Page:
Crime Blotter

Road Rager Threatens Cop With Spit, Fake P.B.A. Placard

For a probationary police officer, one of life’s little pleasures has to be the first time he’s allowed to exercise the majesty of his office against an obnoxious crook. Such was the case on June 5, when a probationary cop by the name of Elbi Caminero made the acquaintance of an excitable fellow motorist on the way to his shift at the 19th Precinct station house at 11:30 a.m.

Officer Caminero had just come off the Queensboro Bridge and was stopped at a red light at 60th Street and Third Avenue when a limo pulled up to his left. When the light changed, the limo driver allegedly cut in front of him to make a right turn. The officer beeped his horn, then made a right turn himself.

The limo driver, a fellow by the name of Sanchez, pulled in front of the officer to indicate his unhappiness, causing Officer Caminero to stop abruptly. The errant driver then leaned across the passenger seat of his car and released a wad of spit; the gift landed on the officer’s arm.

One might think the incident would have ended there, the suspect’s ire spent. But evidently he was just getting started: The driver regaled Officer Caminero with insults-after which, producing a laminated P.B.A. placard, the driver stated that he was a police officer himself, trying to intimidate the real cop with the threat of arrest.

Fully engulfed now in road rage, the suspect got out of his car and started banging on the driver’s-side window of his opponent’s car and threatening the officer with bodily harm. Rather than rise to the challenge, the probationary cop prudently called 911 and identified himself as an unarmed member of the NYPD in need of assistance. He also maneuvered his car around the limo and continued northbound on Third Avenue.

However, as he approached 62nd Street, the limo again overtook him and pulled in front of him; the verbal assault continued, and the cop called 911 a second time. When the perp departed this time, Officer Caminero followed him at a safe distance-i.e., outside spitting range-westbound on 63rd Street. He observed him go through two red lights, the first on Lexington Avenue and the second on Fifth Avenue, before making a left turn onto Fifth. NYPD reinforcements finally came to the rescue at 53rd Street, between Seventh and Eighth avenues: Officers pulled the limo over and asked the perp how the P.B.A. placard came into his possession. The suspect allegedly offered a variety of explanations, the first being that it belonged to his half brother, killed at the World Trade Center on 9/11.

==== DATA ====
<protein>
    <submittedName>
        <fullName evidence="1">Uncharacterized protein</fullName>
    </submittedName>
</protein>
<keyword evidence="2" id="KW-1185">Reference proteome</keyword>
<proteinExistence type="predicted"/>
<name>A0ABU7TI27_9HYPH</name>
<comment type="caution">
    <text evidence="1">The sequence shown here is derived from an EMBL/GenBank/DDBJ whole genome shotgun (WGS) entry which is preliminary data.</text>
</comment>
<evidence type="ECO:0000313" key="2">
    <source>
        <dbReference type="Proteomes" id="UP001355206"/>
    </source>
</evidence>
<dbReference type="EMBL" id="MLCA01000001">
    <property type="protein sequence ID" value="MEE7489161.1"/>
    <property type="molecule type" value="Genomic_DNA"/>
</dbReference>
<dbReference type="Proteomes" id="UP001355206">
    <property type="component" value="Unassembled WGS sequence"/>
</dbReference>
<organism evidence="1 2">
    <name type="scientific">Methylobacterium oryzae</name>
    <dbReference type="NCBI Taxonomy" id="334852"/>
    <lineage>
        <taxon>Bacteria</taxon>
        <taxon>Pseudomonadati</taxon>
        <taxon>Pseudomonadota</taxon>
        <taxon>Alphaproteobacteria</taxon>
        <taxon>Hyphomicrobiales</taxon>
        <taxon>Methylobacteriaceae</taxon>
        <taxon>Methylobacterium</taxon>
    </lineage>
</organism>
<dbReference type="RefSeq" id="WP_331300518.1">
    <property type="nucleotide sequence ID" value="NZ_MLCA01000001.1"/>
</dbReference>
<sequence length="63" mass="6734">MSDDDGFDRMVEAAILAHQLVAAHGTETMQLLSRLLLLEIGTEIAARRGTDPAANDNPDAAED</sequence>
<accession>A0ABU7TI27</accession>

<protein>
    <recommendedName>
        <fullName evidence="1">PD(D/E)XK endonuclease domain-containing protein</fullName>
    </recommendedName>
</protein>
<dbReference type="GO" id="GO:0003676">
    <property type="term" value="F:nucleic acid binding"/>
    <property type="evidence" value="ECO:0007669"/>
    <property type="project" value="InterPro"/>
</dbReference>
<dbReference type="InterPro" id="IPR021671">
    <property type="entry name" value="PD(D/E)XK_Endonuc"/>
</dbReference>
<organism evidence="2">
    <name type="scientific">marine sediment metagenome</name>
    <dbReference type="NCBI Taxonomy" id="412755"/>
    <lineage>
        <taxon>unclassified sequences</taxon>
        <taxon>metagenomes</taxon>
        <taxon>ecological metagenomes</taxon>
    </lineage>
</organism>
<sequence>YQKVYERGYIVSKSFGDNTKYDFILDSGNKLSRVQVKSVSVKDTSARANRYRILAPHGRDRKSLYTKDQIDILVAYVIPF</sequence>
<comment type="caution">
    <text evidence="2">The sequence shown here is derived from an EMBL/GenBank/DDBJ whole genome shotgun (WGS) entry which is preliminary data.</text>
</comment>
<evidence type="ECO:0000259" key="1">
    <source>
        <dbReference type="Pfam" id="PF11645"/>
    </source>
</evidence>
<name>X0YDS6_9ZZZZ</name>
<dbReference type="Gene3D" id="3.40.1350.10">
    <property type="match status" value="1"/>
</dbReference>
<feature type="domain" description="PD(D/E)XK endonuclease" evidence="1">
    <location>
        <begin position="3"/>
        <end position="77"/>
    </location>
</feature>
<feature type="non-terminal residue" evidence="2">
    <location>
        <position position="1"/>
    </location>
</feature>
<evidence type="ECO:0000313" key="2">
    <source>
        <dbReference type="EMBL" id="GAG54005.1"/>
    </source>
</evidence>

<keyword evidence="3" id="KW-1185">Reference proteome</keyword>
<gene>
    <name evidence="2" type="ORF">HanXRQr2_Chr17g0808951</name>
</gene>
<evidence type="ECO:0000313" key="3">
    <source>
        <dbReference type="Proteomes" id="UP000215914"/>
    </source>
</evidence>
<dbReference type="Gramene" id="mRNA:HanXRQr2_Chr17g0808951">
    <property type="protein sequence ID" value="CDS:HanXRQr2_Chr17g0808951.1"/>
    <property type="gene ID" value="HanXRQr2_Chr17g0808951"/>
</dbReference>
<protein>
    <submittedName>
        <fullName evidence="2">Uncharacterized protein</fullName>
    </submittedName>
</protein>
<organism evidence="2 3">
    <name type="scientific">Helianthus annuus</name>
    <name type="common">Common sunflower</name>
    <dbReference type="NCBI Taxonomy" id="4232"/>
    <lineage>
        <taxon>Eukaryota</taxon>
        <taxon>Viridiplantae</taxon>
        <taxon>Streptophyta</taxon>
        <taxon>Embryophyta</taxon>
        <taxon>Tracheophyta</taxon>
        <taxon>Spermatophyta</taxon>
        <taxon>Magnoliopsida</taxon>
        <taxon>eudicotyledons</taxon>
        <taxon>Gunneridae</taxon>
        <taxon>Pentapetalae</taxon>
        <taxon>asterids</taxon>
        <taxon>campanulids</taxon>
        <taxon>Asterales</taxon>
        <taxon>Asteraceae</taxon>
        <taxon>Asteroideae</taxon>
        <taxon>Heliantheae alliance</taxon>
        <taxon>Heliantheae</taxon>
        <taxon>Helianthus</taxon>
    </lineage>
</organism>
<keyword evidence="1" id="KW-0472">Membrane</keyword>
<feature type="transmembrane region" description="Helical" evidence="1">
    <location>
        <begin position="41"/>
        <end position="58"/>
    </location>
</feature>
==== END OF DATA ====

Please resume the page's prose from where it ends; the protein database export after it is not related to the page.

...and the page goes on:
When that story fell apart, however, the limo driver said the placard belonged to his cousin, a cop in either the 102nd or the 105th Precinct. However, the story changed yet again when officers from Patrol Borough Manhattan North debriefed him. The suspect said his own dad, Pedro Sanchez Sr., had given him the plaque, and he thought his dad had gotten it from a cop in the 107th Precinct. Eager now to be helpful, he added that he believed the placard had been copied and laminated at Kinko’s. He further stated that he specifically used it to avoid traffic infractions.

Further investigation revealed that the suspect had himself been a probationary police officer between June 1992 and June 1993. He had no prior criminal history. Nonetheless, he was arrested for impersonating a police officer. The placard, as it turned out, had been assigned to a police officer in the 102nd Precinct.

Apartment Search

Part of the secret of finding your dream apartment in Manhattan (if you’re not possessed of generational wealth) is finding the right broker. Conversely, the wrong one can really put a dent in your wallet, as one unlucky soul discovered on May 29. The victim, a 25-year-old West 63rd Street resident, told the police that he’d met his agent-or someone masquerading as a real-estate agent-on two different occasions at 111 Waverly Place in Greenwich Village.

The agent solicited $1,900 from him, as well as pay-check stubs and personal information, saying that he needed them for a background check. However, when the client apparently didn’t hear back from the fellow, he decided to do a background check of his own, calling the number on the business card the broker gave him. But the company on the card said they had no employees by that name. The victim told the police that he found the fake real-estate agent on the Craigslist Web site.

Maid Service

A Park Avenue and 74th Street resident recently filed a complaint at the 19th Precinct stating that between November 2003 and April of this year, her housekeeper unlocked her safe, stole her jewelry and hawked it at a pawn shop. She knew this because the maid admitted to the crime.

The items taken from the safe included an 18-karat gold necklace with a diamond arrow, valued at $5,000; a $5,000 gold chain with a sapphire; and a $3,000 pair of gold earrings.

However, the 65-year-old maid has promised to get the jewelry from the pawn shop by the first week of July. The victim is now waiting to see whether this happens before deciding to press charges.

Ralph Gardner can be reached at

Crime Blotter